16 August 1896
|Died||21 May 1933(aged 36)|
She was the third child in a family of eleven children. Her father was born in the Netherlands but of French descent, and her mother, Julia Gijsemans, was born in Putte, nearby Mechelen, where Alice spent much time during her childhood. She went to the primary school at the Oude God (E: Old God) and from 1911 she went to the School for Agriculture in Overijse, where she graduated.
However, when World War I broke out, she became a student nurse at the Stuivenberg hospital in Antwerp. After weeks of arduous labor, hardly eighteen years old, she became ill and it seemed that her lungs had been damaged. She still studied at the Akademie van Antwerpen (E: Academy of Antwerp) and literature classes of Pol De Mont. But during the following years she had to spend much of her time in sanatoria, and from 1917 she stayed for six years at the Sint-Jozefsinstituut in Tessenderlo. The physicians of the institute convinced her that she had tuberculosis and that she would not have long to live. She became depressive and reading her favorite poets, such as Guido Gezelle, and writing her own poems was her only consolation.
During her stay in Tessenderlo her first poems were published in Vlaamsch Leven. During her stay in the Sint-Jozefsinstituut she wrote two collections of poems: Vondelingskens (1920) and Op zachte vooizekens (1921), through which she became enormously popular, and no less than a quarter million copies were sold. Her poems testify of a love for nature, admiration for simple things and grieve for own and interwoven with other people's suffering, and with a religious inspiration.
Thanks to the generosity of her many admirers she could consult a foreign doctor. In January 1923 she left Belgium for Luzern in Switzerland. After new investigations, it was determined that she did not suffer from tuberculosis, but from chronic bronchitis. After the years she had lost in the sanatoria she was sent to Italy, where she was cured shortly after her arrival. After she had spent some time in the Landes and in Paris, she returned to Antwerp, and underwent still new medical treatment in The Hague and Amsterdam.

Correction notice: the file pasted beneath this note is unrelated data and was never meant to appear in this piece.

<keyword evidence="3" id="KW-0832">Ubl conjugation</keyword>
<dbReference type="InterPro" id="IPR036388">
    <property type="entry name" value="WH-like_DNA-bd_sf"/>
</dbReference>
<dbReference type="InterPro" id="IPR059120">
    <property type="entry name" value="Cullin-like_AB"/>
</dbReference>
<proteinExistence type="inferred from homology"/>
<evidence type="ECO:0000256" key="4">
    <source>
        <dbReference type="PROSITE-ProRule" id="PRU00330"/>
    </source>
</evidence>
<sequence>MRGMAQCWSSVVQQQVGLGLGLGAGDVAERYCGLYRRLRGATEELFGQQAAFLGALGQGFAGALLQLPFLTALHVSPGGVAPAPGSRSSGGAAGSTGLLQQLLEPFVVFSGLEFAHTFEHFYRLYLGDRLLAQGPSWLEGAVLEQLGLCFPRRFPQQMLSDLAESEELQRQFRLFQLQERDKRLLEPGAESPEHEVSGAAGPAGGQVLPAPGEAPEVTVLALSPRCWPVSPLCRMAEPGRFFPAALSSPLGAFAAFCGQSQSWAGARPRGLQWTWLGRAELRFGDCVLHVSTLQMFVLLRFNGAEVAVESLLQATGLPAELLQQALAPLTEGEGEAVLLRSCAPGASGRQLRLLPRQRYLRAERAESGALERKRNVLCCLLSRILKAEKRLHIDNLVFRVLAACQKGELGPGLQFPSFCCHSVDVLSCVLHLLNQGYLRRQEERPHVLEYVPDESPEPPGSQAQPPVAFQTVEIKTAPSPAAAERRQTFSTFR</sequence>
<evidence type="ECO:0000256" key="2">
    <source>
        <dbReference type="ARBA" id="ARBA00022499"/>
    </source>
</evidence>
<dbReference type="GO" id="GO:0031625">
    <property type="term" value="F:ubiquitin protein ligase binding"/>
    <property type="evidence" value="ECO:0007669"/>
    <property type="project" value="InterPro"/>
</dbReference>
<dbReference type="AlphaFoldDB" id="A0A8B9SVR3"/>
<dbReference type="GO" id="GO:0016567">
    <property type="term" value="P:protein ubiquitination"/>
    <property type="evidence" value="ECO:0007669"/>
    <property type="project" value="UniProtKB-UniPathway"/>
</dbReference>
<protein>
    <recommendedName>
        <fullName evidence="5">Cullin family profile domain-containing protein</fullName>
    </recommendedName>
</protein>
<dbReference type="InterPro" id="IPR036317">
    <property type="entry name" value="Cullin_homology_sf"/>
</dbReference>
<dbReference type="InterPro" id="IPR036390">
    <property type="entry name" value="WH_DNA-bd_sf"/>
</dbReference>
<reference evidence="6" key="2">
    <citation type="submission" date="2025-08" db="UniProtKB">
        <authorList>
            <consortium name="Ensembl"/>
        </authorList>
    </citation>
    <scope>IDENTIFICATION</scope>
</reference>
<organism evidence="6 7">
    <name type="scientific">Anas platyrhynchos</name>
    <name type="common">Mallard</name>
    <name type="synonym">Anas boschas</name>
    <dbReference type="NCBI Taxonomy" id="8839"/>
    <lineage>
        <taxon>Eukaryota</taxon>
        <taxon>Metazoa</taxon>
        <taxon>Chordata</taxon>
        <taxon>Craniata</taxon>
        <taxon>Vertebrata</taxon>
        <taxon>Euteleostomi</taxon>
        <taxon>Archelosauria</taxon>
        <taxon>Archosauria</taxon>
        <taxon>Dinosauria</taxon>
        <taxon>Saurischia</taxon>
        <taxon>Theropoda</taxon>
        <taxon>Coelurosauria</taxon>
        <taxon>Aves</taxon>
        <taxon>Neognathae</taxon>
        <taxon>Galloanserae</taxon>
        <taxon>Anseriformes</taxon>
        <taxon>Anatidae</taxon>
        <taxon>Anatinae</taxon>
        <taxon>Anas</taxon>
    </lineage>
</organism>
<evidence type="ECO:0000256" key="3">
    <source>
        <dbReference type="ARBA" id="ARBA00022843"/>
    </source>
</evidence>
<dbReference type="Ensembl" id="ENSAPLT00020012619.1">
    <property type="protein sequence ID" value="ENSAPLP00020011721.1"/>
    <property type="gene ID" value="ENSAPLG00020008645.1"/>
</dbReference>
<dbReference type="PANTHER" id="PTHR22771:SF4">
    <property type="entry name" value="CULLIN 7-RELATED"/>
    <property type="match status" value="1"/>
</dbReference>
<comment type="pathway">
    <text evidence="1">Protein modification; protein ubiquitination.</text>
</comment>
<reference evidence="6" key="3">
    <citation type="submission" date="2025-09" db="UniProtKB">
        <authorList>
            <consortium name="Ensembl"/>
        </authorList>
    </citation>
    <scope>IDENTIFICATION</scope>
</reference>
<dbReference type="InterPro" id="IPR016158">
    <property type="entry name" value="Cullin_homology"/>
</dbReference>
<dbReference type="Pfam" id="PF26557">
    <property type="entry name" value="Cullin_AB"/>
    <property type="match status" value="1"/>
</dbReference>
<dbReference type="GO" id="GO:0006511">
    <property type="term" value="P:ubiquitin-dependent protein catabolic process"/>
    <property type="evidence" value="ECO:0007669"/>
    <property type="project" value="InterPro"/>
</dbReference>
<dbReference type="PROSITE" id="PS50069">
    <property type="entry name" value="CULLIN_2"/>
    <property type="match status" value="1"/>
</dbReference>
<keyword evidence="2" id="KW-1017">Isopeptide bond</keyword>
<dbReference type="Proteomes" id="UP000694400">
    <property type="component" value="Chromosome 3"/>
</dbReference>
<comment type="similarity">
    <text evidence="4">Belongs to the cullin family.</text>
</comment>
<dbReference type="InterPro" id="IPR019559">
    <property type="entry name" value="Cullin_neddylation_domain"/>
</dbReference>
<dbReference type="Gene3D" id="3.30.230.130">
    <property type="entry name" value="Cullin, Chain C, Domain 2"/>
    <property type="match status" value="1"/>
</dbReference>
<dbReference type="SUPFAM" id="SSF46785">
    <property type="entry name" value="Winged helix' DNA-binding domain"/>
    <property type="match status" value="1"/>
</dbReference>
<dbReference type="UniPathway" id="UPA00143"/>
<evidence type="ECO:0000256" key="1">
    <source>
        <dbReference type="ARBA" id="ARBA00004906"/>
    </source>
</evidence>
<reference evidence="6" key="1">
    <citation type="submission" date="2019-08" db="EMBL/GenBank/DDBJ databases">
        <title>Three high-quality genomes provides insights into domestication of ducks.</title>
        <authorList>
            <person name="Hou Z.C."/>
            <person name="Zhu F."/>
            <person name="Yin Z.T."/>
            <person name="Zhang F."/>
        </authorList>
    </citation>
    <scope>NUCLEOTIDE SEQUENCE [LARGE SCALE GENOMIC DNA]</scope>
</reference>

She enjoyed her regained freedom, traveled as a celebrated poet through Flanders and the Netherlands and made many friends among artists. In 1927, she became town librarian in Mechelen. Here she started a fairly liberated way of life and became acquainted with the avant-garde artists, such as Fernand Berckelaers (alias Michel Seuphor - Seuphor anagram of Orpheus) and Geert Pijnenburg. She however also became friends with more traditional writers, such as Maurits Sabbe and Gerard Walschap.
With her collection of poems Schaduw (1928) she tried to break away from her former well-behaved poetry, but she did not succeed. In 1932, she became ill again and had to resign her job as a librarian. She lived at the picturesque vault house of the medieval castle Cantecroy at Oude-God. Her health deteriorated and she spent the last year of her life at her apartment in the Carnotstraat (in nr 17) in the centre of Antwerp. As from January 1933, she became heavily sick and bedridden. She weakened from day to day, and after a painful illness she died on 21 May 1933, scarcely 36 years old. She was buried under enormous interest. Her grave is located on the Schoonselhof Cemetery in Antwerp. After her death, in 1936, the collection of poems Maart-April was published with previously unpublished work.
- Vondelingskens (1920)
- Op zachte vooizekens (1921)
- Anthology of Alice Nahon, uit Vondelingskens and Op zachte vooizekens' (1926)
- Schaduw (1928)
- Alice Nahon en haar gedichten. Anthology (1932)
- Maart-April. (1936)
- Bloemen van 't veld (anthology collected by Karel Jonckheere, 1970)
- Alice Nahon. Collected poems (1983)
- De mooiste gedichten van Alice Nahon (1983)